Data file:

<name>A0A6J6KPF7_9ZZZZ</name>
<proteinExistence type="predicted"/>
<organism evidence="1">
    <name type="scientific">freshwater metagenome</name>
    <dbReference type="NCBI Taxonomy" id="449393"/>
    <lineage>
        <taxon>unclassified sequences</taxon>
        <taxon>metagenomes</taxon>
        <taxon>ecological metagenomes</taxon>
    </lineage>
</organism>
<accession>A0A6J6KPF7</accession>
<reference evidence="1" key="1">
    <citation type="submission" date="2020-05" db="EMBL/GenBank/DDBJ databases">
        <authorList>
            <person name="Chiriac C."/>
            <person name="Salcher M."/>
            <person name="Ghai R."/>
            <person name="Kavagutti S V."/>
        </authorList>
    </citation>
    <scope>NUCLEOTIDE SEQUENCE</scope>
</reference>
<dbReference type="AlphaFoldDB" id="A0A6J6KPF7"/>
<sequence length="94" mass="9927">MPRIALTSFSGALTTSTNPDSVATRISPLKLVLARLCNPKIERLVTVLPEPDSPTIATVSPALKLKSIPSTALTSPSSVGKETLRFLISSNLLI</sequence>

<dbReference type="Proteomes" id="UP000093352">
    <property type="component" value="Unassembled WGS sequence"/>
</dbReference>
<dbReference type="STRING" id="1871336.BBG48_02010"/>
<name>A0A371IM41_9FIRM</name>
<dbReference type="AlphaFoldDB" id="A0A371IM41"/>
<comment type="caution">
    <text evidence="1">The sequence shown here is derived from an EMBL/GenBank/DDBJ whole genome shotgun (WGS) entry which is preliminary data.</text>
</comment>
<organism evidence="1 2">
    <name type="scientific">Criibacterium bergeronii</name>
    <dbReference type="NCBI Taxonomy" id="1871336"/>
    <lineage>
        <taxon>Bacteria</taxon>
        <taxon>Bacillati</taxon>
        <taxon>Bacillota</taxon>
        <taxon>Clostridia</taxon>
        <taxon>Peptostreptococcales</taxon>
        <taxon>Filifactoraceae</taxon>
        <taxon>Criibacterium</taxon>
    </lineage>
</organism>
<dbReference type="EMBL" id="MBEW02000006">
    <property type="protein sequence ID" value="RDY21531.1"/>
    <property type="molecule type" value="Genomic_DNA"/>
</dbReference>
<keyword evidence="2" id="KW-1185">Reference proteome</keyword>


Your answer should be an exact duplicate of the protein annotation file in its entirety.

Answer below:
<name>A0A6J6KPF7_9ZZZZ</name>
<proteinExistence type="predicted"/>
<organism evidence="1">
    <name type="scientific">freshwater metagenome</name>
    <dbReference type="NCBI Taxonomy" id="449393"/>
    <lineage>
        <taxon>unclassified sequences</taxon>
        <taxon>metagenomes</taxon>
        <taxon>ecological metagenomes</taxon>
    </lineage>
</organism>
<accession>A0A6J6KPF7</accession>
<reference evidence="1" key="1">
    <citation type="submission" date="2020-05" db="EMBL/GenBank/DDBJ databases">
        <authorList>
            <person name="Chiriac C."/>
            <person name="Salcher M."/>
            <person name="Ghai R."/>
            <person name="Kavagutti S V."/>
        </authorList>
    </citation>
    <scope>NUCLEOTIDE SEQUENCE</scope>
</reference>
<dbReference type="AlphaFoldDB" id="A0A6J6KPF7"/>
<sequence length="94" mass="9927">MPRIALTSFSGALTTSTNPDSVATRISPLKLVLARLCNPKIERLVTVLPEPDSPTIATVSPALKLKSIPSTALTSPSSVGKETLRFLISSNLLI</sequence>

<dbReference type="Proteomes" id="UP000093352">
    <property type="component" value="Unassembled WGS sequence"/>
</dbReference>
<dbReference type="STRING" id="1871336.BBG48_02010"/>
<name>A0A371IM41_9FIRM</name>
<dbReference type="AlphaFoldDB" id="A0A371IM41"/>
<comment type="caution">
    <text evidence="1">The sequence shown here is derived from an EMBL/GenBank/DDBJ whole genome shotgun (WGS) entry which is preliminary data.</text>
</comment>
<organism evidence="1 2">
    <name type="scientific">Criibacterium bergeronii</name>
    <dbReference type="NCBI Taxonomy" id="1871336"/>
    <lineage>
        <taxon>Bacteria</taxon>
        <taxon>Bacillati</taxon>
        <taxon>Bacillota</taxon>
        <taxon>Clostridia</taxon>
        <taxon>Peptostreptococcales</taxon>
        <taxon>Filifactoraceae</taxon>
        <taxon>Criibacterium</taxon>
    </lineage>
</organism>
<dbReference type="EMBL" id="MBEW02000006">
    <property type="protein sequence ID" value="RDY21531.1"/>
    <property type="molecule type" value="Genomic_DNA"/>
</dbReference>
<keyword evidence="2" id="KW-1185">Reference proteome</keyword>